The Wonderful 101's Kickstarter Was About Gauging Interest, Not Raising Funds

One of the great misconceptions about video game Kickstarter campaigns is that, for the most part, they only tend to fund a fraction of the game's development cost. Game development is a very expensive process, and no matter how successful the campaign is, the funds tend to be a drop in the bucket of what is needed to fund a video game. Thus, it should come as little surprise to hear that PlatinumGames' current Kickstarter campaign for The Wonderful 101 Remastered was less about making money for development, and more about seeing whether or not players were interested in the game. In an interview with Gematsu, PlatinumGames' Studio Head Atsushi Inaba confirmed as such.

“Well the actual reason we decided to do a Kickstarter campaign was not for funding at all, it was more about gauging interest in The Wonderful 101," Inaba told Gematsu. "This is a game we’ve always wanted to revisit at some point in time, so we thought it would be a good opportunity to bring the fans together—to unite them—and gauge interest. And in essence, to release the game. So it wasn’t really about the amount of funding at all, it was about self-publishing, bringing fans together, and revisiting The Wonderful 101.”

That isn't to say that the funding the game received via Kickstarter is for naught. The money earned from the campaign will go towards paying for the funding goals that were cleared. The Wonderful 101 Remastered will now have a Time Attack Mode, and an in-game remix soundtrack. The remix soundtrack will feature what PlatinumGames is referring to as "a secret special guest." Additionally, one of the funding goals unlocked a sidescrolling spin-off called Luka's First Mission. Platinum has not given many details about the spin-off, such as whether or not it will be included as a bonus mode in The Wonderful 101: Remastered, or if it will be sold separately.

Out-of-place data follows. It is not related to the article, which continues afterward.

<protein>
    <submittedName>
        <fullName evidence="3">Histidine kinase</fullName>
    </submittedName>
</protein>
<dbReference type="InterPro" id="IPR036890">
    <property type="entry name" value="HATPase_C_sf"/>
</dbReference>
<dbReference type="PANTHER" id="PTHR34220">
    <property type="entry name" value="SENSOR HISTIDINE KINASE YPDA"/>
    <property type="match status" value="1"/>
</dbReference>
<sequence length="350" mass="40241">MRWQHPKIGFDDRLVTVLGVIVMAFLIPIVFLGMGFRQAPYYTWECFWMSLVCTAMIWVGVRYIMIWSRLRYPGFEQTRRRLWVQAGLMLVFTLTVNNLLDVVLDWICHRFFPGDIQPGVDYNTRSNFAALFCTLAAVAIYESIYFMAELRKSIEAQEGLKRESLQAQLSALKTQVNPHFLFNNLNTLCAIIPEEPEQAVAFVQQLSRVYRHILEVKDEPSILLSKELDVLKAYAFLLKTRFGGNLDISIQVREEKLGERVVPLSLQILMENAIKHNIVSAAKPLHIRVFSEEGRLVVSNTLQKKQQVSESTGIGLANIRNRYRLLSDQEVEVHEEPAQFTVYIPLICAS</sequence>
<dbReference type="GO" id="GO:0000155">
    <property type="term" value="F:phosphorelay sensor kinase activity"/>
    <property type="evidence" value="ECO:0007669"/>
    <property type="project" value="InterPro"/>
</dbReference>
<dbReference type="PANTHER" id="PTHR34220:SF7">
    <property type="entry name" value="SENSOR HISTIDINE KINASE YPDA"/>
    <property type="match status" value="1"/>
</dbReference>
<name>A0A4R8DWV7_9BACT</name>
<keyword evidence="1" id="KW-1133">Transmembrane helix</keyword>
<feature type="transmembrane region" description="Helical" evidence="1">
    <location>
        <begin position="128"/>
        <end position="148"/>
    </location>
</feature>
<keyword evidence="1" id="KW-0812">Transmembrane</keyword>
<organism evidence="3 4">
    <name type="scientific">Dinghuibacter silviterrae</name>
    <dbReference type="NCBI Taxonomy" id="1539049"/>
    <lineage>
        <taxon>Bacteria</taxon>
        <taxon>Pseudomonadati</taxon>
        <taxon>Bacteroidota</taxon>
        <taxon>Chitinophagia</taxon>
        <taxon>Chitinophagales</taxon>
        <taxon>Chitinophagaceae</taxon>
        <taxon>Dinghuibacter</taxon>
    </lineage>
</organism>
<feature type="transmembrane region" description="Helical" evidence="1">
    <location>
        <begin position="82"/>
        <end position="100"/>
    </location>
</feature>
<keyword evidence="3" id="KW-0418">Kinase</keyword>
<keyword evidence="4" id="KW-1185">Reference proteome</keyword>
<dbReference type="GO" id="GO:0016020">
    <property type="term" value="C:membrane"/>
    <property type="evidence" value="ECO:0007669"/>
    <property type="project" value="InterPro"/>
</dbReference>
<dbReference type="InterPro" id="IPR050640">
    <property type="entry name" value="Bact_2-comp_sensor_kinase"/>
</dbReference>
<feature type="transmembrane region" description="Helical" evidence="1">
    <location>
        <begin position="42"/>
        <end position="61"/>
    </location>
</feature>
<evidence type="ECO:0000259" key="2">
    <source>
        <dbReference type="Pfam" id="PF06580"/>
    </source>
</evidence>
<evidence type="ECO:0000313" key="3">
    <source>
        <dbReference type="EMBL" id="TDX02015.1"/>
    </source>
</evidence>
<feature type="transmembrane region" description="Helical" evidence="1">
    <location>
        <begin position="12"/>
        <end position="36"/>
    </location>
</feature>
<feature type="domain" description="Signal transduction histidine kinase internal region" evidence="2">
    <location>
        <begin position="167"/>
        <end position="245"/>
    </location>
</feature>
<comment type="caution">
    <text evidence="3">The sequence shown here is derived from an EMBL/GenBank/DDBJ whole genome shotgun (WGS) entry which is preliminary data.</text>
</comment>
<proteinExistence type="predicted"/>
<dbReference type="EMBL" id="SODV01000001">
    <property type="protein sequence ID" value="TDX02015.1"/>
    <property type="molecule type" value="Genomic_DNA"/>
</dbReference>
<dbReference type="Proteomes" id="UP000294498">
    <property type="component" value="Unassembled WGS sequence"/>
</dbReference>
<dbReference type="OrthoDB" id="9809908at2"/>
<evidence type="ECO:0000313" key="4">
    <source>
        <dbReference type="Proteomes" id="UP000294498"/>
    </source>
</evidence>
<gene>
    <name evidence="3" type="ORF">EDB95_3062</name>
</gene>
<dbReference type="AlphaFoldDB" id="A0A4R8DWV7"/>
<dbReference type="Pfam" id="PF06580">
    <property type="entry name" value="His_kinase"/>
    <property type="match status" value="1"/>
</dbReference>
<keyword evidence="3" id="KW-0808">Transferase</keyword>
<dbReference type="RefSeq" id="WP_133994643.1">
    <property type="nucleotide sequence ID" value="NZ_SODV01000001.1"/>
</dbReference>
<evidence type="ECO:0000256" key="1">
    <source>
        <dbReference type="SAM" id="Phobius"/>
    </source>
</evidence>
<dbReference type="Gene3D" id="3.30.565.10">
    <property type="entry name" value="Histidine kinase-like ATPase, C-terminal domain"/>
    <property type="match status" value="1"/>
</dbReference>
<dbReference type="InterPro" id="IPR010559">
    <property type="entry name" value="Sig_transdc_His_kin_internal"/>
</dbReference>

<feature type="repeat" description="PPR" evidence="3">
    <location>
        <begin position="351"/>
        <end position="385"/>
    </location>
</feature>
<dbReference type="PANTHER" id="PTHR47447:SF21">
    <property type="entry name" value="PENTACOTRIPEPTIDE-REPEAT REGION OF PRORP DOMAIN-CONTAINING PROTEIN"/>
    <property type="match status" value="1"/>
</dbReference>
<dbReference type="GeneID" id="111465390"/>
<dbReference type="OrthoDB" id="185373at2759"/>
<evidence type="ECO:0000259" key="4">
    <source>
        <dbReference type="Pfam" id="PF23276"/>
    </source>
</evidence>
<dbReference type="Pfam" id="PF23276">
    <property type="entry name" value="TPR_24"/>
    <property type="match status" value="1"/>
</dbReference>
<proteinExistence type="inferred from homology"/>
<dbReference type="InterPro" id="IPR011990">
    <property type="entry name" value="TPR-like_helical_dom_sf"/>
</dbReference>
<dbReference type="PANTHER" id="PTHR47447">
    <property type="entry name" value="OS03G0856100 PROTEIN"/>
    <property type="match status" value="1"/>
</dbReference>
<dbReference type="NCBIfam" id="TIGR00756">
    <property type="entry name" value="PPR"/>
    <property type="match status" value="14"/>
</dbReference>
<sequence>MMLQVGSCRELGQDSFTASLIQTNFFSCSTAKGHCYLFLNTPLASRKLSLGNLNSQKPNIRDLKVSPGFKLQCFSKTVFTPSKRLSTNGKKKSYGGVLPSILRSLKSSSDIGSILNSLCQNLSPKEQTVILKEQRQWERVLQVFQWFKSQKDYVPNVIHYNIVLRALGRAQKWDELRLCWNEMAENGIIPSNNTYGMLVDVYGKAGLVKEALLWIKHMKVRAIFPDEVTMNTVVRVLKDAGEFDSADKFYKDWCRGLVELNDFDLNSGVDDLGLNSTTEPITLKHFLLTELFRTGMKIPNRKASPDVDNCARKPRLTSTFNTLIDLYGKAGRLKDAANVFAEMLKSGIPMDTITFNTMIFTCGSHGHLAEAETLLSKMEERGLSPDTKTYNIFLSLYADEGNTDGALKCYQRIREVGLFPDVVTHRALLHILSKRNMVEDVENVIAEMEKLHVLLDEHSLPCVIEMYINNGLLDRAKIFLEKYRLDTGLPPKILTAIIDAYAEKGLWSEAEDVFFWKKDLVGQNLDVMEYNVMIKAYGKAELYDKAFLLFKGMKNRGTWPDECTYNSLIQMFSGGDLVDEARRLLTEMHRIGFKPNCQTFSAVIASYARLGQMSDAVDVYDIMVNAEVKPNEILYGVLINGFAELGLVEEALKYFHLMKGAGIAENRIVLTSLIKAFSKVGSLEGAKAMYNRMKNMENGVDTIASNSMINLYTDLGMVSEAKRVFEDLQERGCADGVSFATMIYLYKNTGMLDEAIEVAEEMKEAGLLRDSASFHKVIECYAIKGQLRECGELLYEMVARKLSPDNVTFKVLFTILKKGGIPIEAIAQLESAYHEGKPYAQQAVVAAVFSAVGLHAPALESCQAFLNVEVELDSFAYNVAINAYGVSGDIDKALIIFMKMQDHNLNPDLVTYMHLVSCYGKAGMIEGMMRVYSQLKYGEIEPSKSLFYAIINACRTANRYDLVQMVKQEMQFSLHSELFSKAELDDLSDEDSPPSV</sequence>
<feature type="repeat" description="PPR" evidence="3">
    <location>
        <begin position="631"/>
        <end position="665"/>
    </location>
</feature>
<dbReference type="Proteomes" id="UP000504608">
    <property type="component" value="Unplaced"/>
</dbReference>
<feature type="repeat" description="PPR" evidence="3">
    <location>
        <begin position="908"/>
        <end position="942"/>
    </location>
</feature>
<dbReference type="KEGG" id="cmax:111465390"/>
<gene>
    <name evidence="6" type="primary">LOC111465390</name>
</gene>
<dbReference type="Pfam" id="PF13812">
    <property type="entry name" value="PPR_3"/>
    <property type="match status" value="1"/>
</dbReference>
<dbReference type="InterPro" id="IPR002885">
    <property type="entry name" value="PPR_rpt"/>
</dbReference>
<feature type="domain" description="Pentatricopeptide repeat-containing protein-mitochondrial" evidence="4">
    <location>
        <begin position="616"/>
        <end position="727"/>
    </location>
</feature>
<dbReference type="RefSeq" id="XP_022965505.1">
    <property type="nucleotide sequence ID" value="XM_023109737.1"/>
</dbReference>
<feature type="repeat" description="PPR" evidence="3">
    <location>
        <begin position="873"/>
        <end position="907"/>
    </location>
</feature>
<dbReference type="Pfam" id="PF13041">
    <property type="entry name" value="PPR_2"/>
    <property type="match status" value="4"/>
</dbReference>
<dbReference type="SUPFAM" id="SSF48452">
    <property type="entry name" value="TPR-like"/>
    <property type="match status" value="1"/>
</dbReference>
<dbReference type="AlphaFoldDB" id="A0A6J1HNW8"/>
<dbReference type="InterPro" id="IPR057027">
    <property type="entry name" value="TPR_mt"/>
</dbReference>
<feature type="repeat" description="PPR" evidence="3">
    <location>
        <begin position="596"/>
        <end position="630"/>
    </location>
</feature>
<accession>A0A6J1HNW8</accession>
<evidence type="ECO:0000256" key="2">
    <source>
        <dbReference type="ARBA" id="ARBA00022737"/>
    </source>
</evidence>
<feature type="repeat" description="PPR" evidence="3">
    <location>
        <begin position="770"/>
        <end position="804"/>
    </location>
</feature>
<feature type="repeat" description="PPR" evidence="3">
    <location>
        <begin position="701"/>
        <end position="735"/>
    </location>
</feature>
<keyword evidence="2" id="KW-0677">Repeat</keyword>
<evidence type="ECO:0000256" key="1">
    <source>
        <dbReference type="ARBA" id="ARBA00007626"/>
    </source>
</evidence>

The Wonderful 101 Remastered's May release date raised a few eyebrows among fans when it was announced late last week. While fans have to be happy about getting to play the game sooner, rather than later, it's incredibly unusual for a game to come out this quickly after a Kickstarter campaign. Comparatively speaking, four years passed between the Kickstarter campaign for Bloodstained: Ritual of the Night and its release. Of course, that particular game was built from the ground-up, while The Wonderful 101 Remastered is an enhanced release of an older game, but it's still unheard of.


Despite the fact that this sort of thing is fairly common, some donors might have mixed feelings about the campaign's timing. Since it was already well into development, it certainly begs the question of what would have happened had the campaign failed!

Did you donate to The Wonderful 101 Remastered's Kickstarter campaign? How do you feel about how the funding is being used? Let us know in the comments or share your thoughts directly on Twitter at @Marcdachamp to talk all things gaming!